1. Lack of adequate access. There are two primary ways that I can access your company – through your tech support call centers and through the contractors you sub your installation services to.  I’ve sought to access someone above these authorities, and that option is unavailable to me as the customer. These two means of access are probably manned by your lowest waged employee and an outside contractor who is not even under your direct management and control. It is an unwise business move to allow your lowest waged employee to manage the direct interaction with your customer, or subcontract your most important business function (which is directly tied to your customer’s satisfaction) outside your ability to train, manage and improve that business function.  Your customers need additional access to someone besides these employees and subcontractors so that we may offer amicable suggestions to improving your quality and service.

2. Inconsistency of service. Unfortunately, the only consistent thing about your service is that it is always inconsistent. My experience with your company is that I may or may not be able to receive calls or call 911 when needed, or watch the Carolina/Clemson game once a year, or write blog posts on the internet as a means to enhance communication with my clients (i’m writing this post on my iPhone).  As I’ve written before, Consistency is the means by which you create trust with your customer and develop loyalty as to your commitment to their continued satisfaction.  Your consistent inconsistency shows that you are not aware of the fact that you are damaging your trust and loyalty with your customers… I’m just letting you know.

3. Improper pay structure.  “Installation specialists” got paid when they should have had pay deducted.  You can not continue to operate in this way.  The installers that visited my house recently did not perform their job accurately, and yet I’m sure they were paid.  If their pay structure is similar to another service provider I worked for in a similar industry, then they get paid for the number of jobs performed in a day, NOT for the excellent or accurate service they provide.  If these “installation specialists” are the main interaction with your customer (see point #1), then your customer should have the ability to rate their service and ultimately affect their pay.  And you should care about this as well – you had to send some of your own employees to complete the job the installers could not sufficiently finish.  This is a business decision – your bottom line will be bigger by simply deducting pay from your installers when they perform a poor service (to cover the cost of having to send your own employees to fix their mistakes), and offering bonuses to installers who go above and beyond the basic service required of them.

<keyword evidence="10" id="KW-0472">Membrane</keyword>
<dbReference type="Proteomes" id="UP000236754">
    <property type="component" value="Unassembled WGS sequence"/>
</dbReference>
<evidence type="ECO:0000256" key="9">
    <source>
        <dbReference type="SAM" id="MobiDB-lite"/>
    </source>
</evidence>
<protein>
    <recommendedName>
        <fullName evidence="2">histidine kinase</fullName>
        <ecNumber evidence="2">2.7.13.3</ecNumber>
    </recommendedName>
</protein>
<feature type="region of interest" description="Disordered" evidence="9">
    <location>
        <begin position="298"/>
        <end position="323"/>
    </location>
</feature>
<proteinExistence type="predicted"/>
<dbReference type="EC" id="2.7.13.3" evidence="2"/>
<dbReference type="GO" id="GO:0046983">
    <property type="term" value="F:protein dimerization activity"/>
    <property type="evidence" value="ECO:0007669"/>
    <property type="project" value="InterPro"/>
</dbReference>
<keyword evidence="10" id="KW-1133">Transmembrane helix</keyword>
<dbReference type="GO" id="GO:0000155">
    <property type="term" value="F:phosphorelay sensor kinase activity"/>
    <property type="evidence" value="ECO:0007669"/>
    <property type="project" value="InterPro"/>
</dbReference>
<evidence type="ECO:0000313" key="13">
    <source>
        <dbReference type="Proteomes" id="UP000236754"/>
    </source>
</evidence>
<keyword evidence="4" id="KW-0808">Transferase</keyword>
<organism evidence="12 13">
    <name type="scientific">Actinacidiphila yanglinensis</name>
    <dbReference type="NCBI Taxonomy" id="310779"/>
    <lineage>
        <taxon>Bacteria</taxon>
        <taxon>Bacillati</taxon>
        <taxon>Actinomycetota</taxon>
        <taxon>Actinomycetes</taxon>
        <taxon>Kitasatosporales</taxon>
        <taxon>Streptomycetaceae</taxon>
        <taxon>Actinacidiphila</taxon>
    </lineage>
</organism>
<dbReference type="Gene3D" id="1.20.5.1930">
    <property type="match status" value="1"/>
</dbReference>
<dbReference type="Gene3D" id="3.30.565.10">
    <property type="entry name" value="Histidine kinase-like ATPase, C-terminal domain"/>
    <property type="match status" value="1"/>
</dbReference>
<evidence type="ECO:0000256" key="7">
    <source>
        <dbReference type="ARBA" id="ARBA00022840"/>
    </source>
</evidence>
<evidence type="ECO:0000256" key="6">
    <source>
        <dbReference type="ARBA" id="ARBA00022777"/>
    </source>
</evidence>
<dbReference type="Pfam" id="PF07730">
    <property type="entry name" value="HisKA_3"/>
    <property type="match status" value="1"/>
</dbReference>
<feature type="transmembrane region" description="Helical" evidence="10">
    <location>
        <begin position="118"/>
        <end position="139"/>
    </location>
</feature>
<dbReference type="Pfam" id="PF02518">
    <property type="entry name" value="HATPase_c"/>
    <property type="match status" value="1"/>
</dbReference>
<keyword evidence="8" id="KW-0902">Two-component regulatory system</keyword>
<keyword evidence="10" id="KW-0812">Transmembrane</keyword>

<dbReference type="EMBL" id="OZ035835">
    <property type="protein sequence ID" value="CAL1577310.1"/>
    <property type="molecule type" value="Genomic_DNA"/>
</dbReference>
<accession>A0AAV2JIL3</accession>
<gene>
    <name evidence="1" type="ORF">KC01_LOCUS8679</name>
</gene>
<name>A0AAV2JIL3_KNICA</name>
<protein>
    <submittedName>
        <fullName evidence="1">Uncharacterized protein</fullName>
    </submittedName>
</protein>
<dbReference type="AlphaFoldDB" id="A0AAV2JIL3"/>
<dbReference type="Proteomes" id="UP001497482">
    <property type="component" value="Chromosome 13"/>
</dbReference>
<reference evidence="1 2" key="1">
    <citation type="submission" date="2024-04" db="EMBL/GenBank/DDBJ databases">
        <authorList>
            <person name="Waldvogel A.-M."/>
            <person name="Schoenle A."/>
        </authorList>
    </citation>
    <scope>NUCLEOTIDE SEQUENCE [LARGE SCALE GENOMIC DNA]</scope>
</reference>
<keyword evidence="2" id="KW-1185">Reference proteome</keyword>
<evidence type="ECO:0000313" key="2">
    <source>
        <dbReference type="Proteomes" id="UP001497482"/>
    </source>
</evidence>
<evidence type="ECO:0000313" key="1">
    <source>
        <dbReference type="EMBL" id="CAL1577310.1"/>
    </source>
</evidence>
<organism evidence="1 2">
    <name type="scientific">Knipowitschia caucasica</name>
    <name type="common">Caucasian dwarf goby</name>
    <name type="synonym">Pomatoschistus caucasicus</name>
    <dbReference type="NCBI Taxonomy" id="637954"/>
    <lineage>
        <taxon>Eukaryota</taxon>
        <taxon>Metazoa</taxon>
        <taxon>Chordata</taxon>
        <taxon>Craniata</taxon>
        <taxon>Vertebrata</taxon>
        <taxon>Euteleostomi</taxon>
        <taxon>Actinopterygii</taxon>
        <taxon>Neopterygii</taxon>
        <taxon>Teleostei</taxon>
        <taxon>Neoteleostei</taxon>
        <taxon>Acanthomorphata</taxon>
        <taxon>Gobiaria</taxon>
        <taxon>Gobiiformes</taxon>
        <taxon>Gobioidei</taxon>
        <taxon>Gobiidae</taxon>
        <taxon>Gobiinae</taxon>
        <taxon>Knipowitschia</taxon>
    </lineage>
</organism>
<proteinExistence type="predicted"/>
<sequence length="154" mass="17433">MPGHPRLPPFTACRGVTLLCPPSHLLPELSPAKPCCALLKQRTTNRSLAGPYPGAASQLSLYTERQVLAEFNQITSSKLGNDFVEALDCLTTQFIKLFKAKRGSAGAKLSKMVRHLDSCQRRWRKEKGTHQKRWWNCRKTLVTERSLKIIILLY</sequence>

4. Improper use of automated services.  Since my interaction with your service I received numerous automated calls to thank me for my business, make sure everything was okay and that I’m enjoying my cable service (which was delayed for a number of days).  These automated services tend to upset me when I know there is no remedy for the service you provide.  I know the truth – I have no voice with your company.  This is proven due to the two access points you allow me with your company (again, see point #1).  I know WHOM you want me to deal with, and that proves your honest lack of interest in my feedback.  So please save some more money and stop the automated calls to my home, when I know I can not reach a real person at your organization to honestly voice my complaints and needs.

All I have is my blog to rat you out on the Internet.  I feel better now…  but I hope it ultimately helps your customers.

(and for my clients who read this blog, use these points as a list of what NOT to do in your business)

Thanks, Jason M. Blumer

Just Tweeted by @JasonBlumer…